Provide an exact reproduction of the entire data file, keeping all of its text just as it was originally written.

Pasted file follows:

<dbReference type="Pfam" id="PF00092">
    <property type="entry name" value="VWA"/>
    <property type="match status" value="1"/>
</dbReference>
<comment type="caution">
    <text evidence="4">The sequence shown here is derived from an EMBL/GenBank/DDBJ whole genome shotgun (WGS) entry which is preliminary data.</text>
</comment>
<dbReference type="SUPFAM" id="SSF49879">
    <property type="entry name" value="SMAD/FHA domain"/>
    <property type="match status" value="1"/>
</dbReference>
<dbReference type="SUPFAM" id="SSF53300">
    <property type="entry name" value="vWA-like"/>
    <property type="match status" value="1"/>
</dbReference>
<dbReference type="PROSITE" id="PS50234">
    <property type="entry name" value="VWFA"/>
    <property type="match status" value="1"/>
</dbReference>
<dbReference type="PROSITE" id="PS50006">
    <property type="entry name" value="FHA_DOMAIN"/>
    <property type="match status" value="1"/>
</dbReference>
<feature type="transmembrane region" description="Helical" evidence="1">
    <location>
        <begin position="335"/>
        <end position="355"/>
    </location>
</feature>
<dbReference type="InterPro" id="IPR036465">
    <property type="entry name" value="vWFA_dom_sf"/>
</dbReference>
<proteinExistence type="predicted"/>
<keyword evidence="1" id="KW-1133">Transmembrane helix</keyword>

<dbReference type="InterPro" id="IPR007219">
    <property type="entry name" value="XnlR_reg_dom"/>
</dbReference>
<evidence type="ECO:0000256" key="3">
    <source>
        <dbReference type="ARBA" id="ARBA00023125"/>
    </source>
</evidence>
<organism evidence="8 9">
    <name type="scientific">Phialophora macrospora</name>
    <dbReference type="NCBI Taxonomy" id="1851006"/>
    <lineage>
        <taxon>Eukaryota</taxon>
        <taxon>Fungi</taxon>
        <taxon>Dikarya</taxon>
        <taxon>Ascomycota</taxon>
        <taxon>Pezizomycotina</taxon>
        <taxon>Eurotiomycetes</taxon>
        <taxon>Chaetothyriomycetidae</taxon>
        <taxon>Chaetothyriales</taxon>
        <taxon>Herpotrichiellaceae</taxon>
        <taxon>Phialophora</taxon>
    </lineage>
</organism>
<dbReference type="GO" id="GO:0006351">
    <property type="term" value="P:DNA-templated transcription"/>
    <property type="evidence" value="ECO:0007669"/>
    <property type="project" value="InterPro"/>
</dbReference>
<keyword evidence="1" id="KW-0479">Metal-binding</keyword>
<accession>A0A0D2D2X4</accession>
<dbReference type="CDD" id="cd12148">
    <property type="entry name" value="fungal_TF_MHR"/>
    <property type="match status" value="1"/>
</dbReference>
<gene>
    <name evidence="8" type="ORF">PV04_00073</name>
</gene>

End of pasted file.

<dbReference type="Pfam" id="PF00092">
    <property type="entry name" value="VWA"/>
    <property type="match status" value="1"/>
</dbReference>
<comment type="caution">
    <text evidence="4">The sequence shown here is derived from an EMBL/GenBank/DDBJ whole genome shotgun (WGS) entry which is preliminary data.</text>
</comment>
<dbReference type="SUPFAM" id="SSF49879">
    <property type="entry name" value="SMAD/FHA domain"/>
    <property type="match status" value="1"/>
</dbReference>
<dbReference type="SUPFAM" id="SSF53300">
    <property type="entry name" value="vWA-like"/>
    <property type="match status" value="1"/>
</dbReference>
<dbReference type="PROSITE" id="PS50234">
    <property type="entry name" value="VWFA"/>
    <property type="match status" value="1"/>
</dbReference>
<dbReference type="PROSITE" id="PS50006">
    <property type="entry name" value="FHA_DOMAIN"/>
    <property type="match status" value="1"/>
</dbReference>
<feature type="transmembrane region" description="Helical" evidence="1">
    <location>
        <begin position="335"/>
        <end position="355"/>
    </location>
</feature>
<dbReference type="InterPro" id="IPR036465">
    <property type="entry name" value="vWFA_dom_sf"/>
</dbReference>
<proteinExistence type="predicted"/>
<keyword evidence="1" id="KW-1133">Transmembrane helix</keyword>

<dbReference type="InterPro" id="IPR007219">
    <property type="entry name" value="XnlR_reg_dom"/>
</dbReference>
<evidence type="ECO:0000256" key="3">
    <source>
        <dbReference type="ARBA" id="ARBA00023125"/>
    </source>
</evidence>
<organism evidence="8 9">
    <name type="scientific">Phialophora macrospora</name>
    <dbReference type="NCBI Taxonomy" id="1851006"/>
    <lineage>
        <taxon>Eukaryota</taxon>
        <taxon>Fungi</taxon>
        <taxon>Dikarya</taxon>
        <taxon>Ascomycota</taxon>
        <taxon>Pezizomycotina</taxon>
        <taxon>Eurotiomycetes</taxon>
        <taxon>Chaetothyriomycetidae</taxon>
        <taxon>Chaetothyriales</taxon>
        <taxon>Herpotrichiellaceae</taxon>
        <taxon>Phialophora</taxon>
    </lineage>
</organism>
<dbReference type="GO" id="GO:0006351">
    <property type="term" value="P:DNA-templated transcription"/>
    <property type="evidence" value="ECO:0007669"/>
    <property type="project" value="InterPro"/>
</dbReference>
<keyword evidence="1" id="KW-0479">Metal-binding</keyword>
<accession>A0A0D2D2X4</accession>
<dbReference type="CDD" id="cd12148">
    <property type="entry name" value="fungal_TF_MHR"/>
    <property type="match status" value="1"/>
</dbReference>
<gene>
    <name evidence="8" type="ORF">PV04_00073</name>
</gene>